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Tuesdays with Mary: Mary in the Magnificat 2

Alas, deadlines and holiday preparations impinge, so this week’s “Tuesdays with Mary” will be in the form of a brief nod to some recent posts on the Magnificat.

Scot McKnight wishes us a Magnificat kind of Christmas (part two; part three)

Dan Clendenin is pondering Mary’s Magnificat:

Mary was also a woman of prophetic pronouncement. Her “Magnificat” moves from the deeply personal to the explicitly political. God, Mary proclaims, “has been mindful of the humble state of His servant. . . the Mighty One has done great things for me.” This peasant girl who a few months later would bear the Son of God then praises God the Mighty One because He has “brought down rulers from their thrones but has lifted up the humble. He has filled the hungry with good things but has sent the rich away empty” (Luke 1:48-49, 52-53). I wonder what Herod or Tiberius thought when they heard her words.

The Anglobaptist (cool name!) is getting ready to preach on the Magnificat this Sunday:

These words from the first Christian echo in my heart. I feel as if these are words to live by…or into. I have yet to achieve such openness with God. Mary inspires me to try to live my life so that when an angel appears I not only recognize the moment for what it is…but can respond with something of her courage.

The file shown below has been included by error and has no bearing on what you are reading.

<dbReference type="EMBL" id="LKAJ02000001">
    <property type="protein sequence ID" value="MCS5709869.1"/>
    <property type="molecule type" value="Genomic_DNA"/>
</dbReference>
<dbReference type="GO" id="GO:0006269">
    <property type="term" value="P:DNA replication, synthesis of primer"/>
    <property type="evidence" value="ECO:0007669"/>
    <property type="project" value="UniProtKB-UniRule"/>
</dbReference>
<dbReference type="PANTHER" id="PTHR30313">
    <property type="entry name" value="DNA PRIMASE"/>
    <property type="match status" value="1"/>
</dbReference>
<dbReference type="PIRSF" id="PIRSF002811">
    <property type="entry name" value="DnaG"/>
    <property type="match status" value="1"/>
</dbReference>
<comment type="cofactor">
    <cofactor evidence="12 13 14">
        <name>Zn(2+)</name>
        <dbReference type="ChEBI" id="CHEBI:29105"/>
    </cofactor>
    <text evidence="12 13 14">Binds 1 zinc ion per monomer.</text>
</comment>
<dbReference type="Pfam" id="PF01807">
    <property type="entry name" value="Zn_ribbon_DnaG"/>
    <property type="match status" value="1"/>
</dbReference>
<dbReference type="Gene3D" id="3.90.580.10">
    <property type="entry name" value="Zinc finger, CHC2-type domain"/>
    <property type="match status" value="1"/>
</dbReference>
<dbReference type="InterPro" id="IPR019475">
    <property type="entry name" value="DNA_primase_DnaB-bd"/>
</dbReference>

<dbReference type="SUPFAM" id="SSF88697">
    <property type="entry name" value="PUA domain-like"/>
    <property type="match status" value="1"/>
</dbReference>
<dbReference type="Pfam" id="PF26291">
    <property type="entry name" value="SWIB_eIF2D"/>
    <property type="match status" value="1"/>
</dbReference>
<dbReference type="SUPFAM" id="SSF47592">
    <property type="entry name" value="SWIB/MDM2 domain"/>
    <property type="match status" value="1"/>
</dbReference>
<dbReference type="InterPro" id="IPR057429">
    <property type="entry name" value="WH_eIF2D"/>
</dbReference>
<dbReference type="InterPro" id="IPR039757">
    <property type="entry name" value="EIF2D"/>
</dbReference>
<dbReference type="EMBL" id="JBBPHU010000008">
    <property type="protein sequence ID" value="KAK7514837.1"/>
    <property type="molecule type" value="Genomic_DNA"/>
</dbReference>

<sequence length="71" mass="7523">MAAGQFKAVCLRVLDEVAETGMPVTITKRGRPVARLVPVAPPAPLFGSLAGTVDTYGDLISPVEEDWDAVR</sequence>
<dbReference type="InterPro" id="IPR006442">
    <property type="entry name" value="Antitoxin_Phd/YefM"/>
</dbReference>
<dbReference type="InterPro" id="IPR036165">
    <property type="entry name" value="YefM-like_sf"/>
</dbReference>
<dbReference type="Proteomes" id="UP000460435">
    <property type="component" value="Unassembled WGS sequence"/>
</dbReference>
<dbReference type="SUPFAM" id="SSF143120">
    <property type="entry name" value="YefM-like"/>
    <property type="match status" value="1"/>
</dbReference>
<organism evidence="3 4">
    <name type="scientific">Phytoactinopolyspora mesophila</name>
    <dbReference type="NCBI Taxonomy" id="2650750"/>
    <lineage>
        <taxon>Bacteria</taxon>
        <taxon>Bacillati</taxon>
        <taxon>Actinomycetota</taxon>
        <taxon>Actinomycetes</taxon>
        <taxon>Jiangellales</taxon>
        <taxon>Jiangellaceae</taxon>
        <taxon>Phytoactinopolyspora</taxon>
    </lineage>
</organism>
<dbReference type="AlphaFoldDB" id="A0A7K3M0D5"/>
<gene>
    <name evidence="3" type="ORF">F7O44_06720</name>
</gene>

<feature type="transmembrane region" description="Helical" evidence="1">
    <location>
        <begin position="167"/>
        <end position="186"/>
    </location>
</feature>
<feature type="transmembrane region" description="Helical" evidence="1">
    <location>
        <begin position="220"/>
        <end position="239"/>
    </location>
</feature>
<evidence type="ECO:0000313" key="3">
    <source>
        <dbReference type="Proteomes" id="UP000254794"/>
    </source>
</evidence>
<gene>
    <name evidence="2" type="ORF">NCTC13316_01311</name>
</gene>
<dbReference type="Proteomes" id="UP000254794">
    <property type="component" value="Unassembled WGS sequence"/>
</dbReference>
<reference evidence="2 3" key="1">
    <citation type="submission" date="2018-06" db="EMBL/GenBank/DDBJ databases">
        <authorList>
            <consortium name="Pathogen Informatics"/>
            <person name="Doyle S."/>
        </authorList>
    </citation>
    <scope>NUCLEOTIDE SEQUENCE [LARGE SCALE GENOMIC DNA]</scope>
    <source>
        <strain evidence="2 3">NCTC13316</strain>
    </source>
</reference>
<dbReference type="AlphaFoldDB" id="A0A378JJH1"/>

And here’s the text of a really cool sermon on the Magnificat from this past Sunday:

This song has none of the sweet, nostalgic, or even playful tones of some of our Christmas carols.
It is instead a hard, strong, inexorable song about collapsing thrones and humbled lords of this world,
about the power of God and the powerlessness of humankind.

Here is yet another: “In his commentary on the Magnificat Luther says that there are two kinds of false spirits that cannot sing the Magnificat aright…”



  1. Will says:

    Thanks for the link and for stopping by my blog. I am looking forward to reading some of your blog in the days to come. One of the exciting things about blogging is meeting new people and ideas one never would in “real” life. Take care and have a Merry Christmas.


  2. D. P. says:

    You’re quite welcome, Will. Thanks for dropping by. And it was a great sermon! 🙂


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